We reported in May 2014 that New Zealand synod acts on same-gender blessings
The Way Forward Working Group has today released its report. It proposes two rites of blessing to be considered by this year’s General Synod.
The Way Forward Working Group was set up in the wake of the 2014 General Synod adopting “Motion 30” (http://www.anglicantaonga.org.nz/Features/Extra/Anga), the resolution that created a pathway towards the blessing of same-gender relationships – while upholding the traditional doctrine of marriage. Motion 30 called for the appointment of a working group to devise “a process and structure” by which this could happen – and a process and structure to ensure that clergy who believe that same sex blessings are contrary to “scripture, doctrine, tikanga or civil law” remain fully free to dissent.
Here’s the first part of the press release:
The long-awaited report of the Way Forward Working Group] has been released.
Today’s publication comes almost 18 months since the 13-member group began its work – and it proposes two new liturgies to be considered by May’s General Synod.
These liturgies have been designed to allow for the blessing of couples who have been married in a civil ceremony – according either to New Zealand law, or to the law in the Pacific Island nations which form part of this church. These liturgies also create a pathway for the people in such relationships to become ordained.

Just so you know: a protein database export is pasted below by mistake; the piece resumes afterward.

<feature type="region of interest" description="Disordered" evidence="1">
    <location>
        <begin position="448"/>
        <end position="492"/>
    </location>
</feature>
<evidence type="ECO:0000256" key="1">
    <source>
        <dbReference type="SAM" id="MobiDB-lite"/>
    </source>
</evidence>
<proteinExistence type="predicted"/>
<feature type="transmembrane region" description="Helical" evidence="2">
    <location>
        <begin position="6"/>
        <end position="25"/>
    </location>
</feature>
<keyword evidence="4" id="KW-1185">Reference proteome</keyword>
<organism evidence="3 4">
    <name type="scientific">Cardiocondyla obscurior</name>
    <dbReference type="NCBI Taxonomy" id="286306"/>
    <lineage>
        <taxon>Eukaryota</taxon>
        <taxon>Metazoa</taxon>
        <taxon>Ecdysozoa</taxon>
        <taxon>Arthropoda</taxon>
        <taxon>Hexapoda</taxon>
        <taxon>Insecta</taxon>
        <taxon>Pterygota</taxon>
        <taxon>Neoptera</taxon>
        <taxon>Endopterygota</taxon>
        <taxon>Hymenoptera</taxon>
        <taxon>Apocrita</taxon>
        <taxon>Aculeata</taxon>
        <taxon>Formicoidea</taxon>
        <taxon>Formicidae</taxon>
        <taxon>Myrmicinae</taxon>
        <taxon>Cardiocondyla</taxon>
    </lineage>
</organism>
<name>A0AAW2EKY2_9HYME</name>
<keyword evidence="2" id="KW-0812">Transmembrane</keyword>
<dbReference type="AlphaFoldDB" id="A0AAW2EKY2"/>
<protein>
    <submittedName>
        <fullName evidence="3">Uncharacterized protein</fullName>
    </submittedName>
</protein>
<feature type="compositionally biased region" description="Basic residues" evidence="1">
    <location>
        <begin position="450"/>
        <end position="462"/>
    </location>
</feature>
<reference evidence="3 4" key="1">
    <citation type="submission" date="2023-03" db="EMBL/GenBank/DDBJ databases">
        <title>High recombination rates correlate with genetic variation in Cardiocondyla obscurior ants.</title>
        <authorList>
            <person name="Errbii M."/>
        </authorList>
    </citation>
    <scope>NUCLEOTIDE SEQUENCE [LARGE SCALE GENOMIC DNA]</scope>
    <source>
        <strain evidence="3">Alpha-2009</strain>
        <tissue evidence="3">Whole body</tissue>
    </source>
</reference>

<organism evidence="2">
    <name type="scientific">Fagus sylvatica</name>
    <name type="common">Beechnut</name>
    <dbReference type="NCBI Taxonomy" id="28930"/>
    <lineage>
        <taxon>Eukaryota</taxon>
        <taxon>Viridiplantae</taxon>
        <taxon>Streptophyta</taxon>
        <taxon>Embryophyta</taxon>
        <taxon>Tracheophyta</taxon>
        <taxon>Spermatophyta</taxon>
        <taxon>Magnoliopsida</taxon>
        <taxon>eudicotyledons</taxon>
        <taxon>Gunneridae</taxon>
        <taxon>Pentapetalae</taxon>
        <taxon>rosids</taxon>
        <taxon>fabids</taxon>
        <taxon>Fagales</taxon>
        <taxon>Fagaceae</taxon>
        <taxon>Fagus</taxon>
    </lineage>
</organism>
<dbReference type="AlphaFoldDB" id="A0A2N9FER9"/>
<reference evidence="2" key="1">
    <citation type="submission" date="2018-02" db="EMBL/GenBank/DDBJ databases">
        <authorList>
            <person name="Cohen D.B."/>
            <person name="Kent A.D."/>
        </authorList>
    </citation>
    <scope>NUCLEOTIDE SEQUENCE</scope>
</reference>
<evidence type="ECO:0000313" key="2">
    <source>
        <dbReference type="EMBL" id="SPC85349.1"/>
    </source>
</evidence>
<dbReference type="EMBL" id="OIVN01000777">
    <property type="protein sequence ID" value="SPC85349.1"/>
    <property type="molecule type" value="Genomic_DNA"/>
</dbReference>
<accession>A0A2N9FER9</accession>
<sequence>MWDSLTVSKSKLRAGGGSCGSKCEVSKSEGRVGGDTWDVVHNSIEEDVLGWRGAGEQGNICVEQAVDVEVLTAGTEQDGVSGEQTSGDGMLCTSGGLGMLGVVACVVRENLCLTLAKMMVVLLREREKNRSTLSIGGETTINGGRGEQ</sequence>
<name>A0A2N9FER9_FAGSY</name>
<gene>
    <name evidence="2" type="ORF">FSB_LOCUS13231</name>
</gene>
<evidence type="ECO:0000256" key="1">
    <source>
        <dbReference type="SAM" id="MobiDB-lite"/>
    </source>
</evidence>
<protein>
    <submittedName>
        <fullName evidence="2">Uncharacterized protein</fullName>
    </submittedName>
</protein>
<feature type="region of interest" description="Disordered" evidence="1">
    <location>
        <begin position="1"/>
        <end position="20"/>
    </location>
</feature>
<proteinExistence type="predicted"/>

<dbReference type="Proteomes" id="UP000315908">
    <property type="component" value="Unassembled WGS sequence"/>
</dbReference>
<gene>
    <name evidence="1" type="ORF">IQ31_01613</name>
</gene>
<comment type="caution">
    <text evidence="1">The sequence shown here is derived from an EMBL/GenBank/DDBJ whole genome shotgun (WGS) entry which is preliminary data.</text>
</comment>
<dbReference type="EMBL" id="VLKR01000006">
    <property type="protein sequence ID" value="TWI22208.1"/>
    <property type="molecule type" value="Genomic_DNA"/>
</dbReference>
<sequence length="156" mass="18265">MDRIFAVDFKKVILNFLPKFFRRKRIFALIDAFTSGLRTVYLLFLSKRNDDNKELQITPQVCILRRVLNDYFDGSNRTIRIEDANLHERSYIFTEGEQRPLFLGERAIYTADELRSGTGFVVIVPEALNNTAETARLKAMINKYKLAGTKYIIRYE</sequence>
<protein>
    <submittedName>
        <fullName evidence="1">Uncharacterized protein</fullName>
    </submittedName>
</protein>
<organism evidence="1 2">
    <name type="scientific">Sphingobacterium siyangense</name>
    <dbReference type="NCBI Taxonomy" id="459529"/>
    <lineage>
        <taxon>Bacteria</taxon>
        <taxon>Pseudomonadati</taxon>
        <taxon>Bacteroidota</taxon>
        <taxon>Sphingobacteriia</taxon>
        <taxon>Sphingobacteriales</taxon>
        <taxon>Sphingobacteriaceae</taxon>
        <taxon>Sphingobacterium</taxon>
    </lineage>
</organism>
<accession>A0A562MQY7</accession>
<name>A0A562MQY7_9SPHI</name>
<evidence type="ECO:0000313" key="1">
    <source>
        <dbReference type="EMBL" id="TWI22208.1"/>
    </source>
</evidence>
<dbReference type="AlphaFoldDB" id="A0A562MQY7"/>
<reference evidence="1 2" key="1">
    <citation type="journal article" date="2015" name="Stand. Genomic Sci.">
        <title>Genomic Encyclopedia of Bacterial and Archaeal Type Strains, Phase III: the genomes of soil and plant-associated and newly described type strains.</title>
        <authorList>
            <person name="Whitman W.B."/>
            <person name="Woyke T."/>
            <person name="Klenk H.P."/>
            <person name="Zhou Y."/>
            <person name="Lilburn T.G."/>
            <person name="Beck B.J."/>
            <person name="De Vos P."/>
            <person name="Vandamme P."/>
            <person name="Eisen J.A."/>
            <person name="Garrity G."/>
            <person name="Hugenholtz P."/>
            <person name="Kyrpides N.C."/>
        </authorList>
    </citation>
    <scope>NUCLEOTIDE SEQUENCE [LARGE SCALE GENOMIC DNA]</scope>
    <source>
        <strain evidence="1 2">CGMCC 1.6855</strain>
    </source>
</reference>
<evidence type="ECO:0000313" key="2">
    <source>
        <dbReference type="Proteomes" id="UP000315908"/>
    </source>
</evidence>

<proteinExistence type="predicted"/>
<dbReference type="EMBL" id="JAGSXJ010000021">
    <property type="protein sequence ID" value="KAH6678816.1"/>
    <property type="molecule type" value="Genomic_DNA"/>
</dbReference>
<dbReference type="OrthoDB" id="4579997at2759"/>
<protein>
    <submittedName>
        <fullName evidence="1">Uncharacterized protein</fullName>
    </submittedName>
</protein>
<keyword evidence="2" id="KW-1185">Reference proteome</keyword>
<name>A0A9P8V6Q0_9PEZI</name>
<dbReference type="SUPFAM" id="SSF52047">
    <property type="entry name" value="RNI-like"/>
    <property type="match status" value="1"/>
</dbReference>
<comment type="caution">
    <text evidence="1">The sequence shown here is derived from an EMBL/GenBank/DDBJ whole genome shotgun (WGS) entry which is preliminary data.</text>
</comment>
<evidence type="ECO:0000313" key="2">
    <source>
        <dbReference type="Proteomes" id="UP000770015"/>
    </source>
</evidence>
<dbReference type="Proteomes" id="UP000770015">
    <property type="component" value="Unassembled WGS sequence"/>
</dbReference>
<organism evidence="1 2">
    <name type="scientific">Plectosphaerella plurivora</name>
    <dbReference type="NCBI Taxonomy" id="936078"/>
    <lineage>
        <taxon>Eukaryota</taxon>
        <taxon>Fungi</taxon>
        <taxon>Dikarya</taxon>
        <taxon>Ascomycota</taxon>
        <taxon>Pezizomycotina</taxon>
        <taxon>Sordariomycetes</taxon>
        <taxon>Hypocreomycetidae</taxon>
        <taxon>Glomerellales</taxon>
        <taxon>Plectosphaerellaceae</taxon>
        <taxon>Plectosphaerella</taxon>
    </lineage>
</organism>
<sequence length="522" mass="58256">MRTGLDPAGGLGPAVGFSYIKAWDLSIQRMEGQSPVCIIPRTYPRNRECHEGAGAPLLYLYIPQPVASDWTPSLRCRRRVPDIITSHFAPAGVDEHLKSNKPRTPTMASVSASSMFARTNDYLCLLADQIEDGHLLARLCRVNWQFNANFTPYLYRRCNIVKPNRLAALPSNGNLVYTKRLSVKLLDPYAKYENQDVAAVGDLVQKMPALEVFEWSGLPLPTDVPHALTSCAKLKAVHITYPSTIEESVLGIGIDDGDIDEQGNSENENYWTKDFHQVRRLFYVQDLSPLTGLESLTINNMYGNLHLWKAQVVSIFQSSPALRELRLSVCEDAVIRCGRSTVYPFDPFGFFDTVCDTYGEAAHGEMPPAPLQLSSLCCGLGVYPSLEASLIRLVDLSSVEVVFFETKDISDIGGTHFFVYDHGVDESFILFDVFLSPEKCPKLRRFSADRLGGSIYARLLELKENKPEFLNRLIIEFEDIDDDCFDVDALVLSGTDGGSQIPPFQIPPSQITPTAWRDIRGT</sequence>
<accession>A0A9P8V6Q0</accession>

Civil marriages between a man and a woman have long been recognised in law in both New Zealand and in those Pacific Island nations. In New Zealand’s case, of course, an amendment to marriage law came into effect in August 2013 – which allows same-sex couples to legally marry.
“A crucial matter for debate”
The Way Forward Working Group (WFWG) report makes a precept-upon-precept case for how such civil marriages could be blessed by the church.
The Anglican Church in this province is governed by a set of documents, the most significant of which are the Church of England Empowering Act of 1928, and Te Pouhere , the Constitution of the Anglican Church in Aotearoa, New Zealand and Polynesia, which came into force in 1992.
Te Pouhere in turn specifies a number of “Formularies” (such as a New Zealand Prayer Book/He Karakia Mihinare o Aotearoa ) which guide the Church in its worship and practice.
The new constitution also spells out a way in which formularies can be changed (or added to) –providing these changes don’t, in the words of the report, “represent any departure from the Doctrine and Sacraments of Christ as defined in Te Pouhere’s own Fundamental Provisions.”
The rites of blessing being proposed are being presented as “additional formularies”, rather than doctrinal changes:
“It is the view of the majority of the group,” the report notes, “that the proposed liturgies do not represent a departure from the Doctrine and Sacraments of Christ, and are therefore not prohibited by Te Pouhere, however the group also recognises that this will be a crucial matter for debate.”
There is more, go here for the rest of it.